Rum Pot Diary

Today’s entry is not about writing or publishing, but it’s another recipe (I like to cook! Have I mentioned that before?), and it allows me to use the concept of keeping a diary as a metaphor. It also produces an extreme sort of comfort food which seems apropos for this particular year.  I decided to start a rum pot (rumtopf in German), which is basically preserving fruit in alcohol. Each month I plan to add a layer of some kind of fruit, but special fruit, something with some kind of significance. Come summer, I’ll have my currants, blackberries and gooseberries from the backyard garden, as well as bounty from the farms around town, but getting started takes some imagination. So January’s fruit is the nectarine—beautiful blushing white nectarines from Chile, purchased from the health-food supermarket which assures me they have not been sprayed with who-knows what kind of chemicals. I picked them because I was remembering a long-ago coworker from Chile, Carmen, who was such fun to work with, and would bring in treats like dulce de leche candies. After returning from a trip home, she brought me back a pair of lovely blue-gold lapis-luzuli earrings (Lapis being a mineral which is found there in the Andes) which I have to this day. I believe she went back there to retire. Hola, Carmen!

So here is the process: You need a ceramic crock, about 2 gallons in capacity, to store it all. With a lid. A pound of fruit, which sounds like a lot but isn’t really: It came out to about 4 nectarines peeled and pitted. Stone fruits are best, as well as cherries and berries, but I’m told you can use apples and pears in the fall. Or dried fruit, if nothing else is available. Then sugar, plain old white cane sugar: It’s two parts fruit to one part sugar, so half a pound of sugar (about a full cup) per pound of fruit. Peel, pit or de-seed the fruit and chop it into chunks, drop it into the crock, add the sugar, stir and then…comes the expensive part.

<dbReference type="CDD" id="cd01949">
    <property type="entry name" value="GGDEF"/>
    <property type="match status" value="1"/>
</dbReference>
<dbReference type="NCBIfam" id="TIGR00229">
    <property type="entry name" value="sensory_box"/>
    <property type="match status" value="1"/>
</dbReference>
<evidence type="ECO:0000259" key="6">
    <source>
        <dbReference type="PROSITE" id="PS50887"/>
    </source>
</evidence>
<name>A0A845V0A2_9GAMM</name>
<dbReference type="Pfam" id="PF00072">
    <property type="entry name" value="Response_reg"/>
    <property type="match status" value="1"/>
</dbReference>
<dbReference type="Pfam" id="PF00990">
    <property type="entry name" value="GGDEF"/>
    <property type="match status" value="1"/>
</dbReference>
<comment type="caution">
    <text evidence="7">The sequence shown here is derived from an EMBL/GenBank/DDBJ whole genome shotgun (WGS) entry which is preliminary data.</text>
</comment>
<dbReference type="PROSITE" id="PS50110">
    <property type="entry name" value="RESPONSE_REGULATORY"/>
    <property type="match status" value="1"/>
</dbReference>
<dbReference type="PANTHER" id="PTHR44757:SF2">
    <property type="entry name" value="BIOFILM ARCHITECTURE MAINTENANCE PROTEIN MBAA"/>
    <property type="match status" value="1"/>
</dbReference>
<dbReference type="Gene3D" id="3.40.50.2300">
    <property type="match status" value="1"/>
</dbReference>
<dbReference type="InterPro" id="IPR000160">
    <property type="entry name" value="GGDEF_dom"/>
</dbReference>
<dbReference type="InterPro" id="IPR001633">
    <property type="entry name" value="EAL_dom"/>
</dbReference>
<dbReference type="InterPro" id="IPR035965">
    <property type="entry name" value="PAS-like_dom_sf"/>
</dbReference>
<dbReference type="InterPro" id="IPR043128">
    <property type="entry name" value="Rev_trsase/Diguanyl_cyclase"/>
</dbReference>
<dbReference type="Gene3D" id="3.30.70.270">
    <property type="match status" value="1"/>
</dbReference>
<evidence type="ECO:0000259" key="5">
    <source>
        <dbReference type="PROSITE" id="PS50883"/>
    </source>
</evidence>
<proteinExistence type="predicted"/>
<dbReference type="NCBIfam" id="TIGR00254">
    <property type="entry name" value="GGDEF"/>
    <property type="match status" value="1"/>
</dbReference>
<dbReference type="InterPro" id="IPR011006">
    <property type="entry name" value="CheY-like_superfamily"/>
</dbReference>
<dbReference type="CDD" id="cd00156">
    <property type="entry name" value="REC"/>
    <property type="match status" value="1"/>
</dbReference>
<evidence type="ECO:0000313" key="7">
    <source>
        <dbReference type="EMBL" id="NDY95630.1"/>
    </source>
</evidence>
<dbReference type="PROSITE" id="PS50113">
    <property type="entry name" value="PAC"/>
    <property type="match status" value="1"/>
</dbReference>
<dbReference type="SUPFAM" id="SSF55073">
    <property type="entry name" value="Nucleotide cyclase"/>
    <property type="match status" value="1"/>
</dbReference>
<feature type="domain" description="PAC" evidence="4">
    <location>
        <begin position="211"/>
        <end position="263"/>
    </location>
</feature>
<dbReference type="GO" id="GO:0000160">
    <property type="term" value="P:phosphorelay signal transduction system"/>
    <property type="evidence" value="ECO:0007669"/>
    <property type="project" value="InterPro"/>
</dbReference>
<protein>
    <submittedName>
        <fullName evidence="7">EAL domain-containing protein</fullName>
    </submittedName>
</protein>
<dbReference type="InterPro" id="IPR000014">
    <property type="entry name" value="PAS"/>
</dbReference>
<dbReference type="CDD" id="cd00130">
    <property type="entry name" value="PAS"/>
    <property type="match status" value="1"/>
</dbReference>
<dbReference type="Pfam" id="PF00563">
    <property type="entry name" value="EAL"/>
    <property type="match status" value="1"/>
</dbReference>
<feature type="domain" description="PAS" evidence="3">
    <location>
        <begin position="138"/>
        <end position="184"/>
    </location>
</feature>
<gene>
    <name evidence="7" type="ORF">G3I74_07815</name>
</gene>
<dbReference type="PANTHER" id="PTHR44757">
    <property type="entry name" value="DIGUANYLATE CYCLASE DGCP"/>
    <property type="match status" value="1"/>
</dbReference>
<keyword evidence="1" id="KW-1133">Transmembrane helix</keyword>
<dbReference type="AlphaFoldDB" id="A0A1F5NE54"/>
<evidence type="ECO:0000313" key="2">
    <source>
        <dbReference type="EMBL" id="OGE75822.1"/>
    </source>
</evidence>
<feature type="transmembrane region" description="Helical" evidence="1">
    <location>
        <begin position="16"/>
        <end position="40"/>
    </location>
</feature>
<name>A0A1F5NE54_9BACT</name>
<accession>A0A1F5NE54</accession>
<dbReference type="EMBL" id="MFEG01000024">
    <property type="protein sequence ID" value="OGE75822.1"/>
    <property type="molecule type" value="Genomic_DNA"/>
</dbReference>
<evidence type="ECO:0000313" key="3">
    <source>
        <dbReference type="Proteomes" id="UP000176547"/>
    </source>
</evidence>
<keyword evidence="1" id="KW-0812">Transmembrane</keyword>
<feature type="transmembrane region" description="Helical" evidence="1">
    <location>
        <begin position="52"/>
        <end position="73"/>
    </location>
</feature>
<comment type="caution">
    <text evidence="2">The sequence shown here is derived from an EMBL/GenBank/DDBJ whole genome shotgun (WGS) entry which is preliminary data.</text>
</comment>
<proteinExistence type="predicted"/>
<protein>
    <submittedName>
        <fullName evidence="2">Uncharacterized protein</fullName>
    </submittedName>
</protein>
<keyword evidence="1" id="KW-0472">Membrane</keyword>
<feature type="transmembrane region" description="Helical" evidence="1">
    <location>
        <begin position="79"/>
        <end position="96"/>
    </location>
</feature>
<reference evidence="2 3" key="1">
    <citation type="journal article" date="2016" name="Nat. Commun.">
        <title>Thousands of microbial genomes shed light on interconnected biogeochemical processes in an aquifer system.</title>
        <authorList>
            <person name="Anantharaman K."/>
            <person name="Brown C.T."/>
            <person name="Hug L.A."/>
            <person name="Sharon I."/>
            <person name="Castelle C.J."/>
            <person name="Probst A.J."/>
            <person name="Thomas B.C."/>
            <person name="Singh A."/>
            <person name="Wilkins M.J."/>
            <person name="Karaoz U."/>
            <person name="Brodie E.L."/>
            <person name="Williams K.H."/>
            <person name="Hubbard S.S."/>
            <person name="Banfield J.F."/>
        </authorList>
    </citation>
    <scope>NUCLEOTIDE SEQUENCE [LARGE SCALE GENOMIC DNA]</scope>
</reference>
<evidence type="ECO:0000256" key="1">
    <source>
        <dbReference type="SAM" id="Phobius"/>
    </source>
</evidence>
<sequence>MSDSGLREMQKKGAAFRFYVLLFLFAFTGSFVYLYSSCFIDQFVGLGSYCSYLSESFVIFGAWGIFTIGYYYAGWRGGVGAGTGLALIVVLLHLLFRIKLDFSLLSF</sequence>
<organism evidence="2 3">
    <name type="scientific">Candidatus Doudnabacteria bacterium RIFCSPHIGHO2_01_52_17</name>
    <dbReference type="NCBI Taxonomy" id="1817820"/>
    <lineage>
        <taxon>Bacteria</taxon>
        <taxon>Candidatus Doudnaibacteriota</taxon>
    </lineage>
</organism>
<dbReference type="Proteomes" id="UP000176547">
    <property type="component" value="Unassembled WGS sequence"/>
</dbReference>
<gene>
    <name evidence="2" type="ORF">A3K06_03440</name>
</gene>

Cover the whole thing with the cheapest rum or brandy you can find.  It needs to completely cover the fruit, so you may need a standard-sized bottle. Don’t use the good stuff; get over to Buy-Rite or whatever your discount liquor store is and look at the bottom shelf. I decided to use brandy instead of rum because that’s what I prefer, and was delighted to find a bottle of Christian Brothers manufactured in Bardstown, Kentucky…just a stone’s throw from Gethsemani Abbey, where I went on retreat last year. So pour in the liquor and make sure it really covers the fruit. To make sure it didn’t come bobbing up out of the sauce to spoil, I put a small ceramic plate on top of it to weigh it all down. Then the lid of the crock. Now to wait until next month and figure out what February’s “entry” should be.  I’m thinking some kind of Southern Hemisphere cherry, for Valentines Day. And if anyone goes to Hawaii, they must bring me back a pineapple…

I’m going to try and refrain from dipping into it until the holiday season next December. Only then, do I feel, will it be complete, like a book, a year of splendid fruit and memory. But if you can’t wait, it generally takes about six weeks for the fruit to “cook.” So you can have some  for Easter.

Update on my book: Wives of the Saints is a debutante this week, being officially introduced to the world via Publisher’s Weekly’s Jan. 23rd issue—just a listing and photo, not a review which I’m crossing my fingers for (It is being considered, however, just got the confirming email) And Big Daddy Amazon rewarded my return to Select status by bumping up my book’s ebook ranking by an astonishing 900,000 without a single sale. So I’m in six figures instead of seven—Yay!  Am running an interesting ad campaign there which is based on clicks per keyword, which I don’t quite understand but…The most popular keywords seem to be ‘husband,’ ‘wife,’ ‘best friends.’ Making a surprise showing: ‘Catholic fiction.’ Who knew?!

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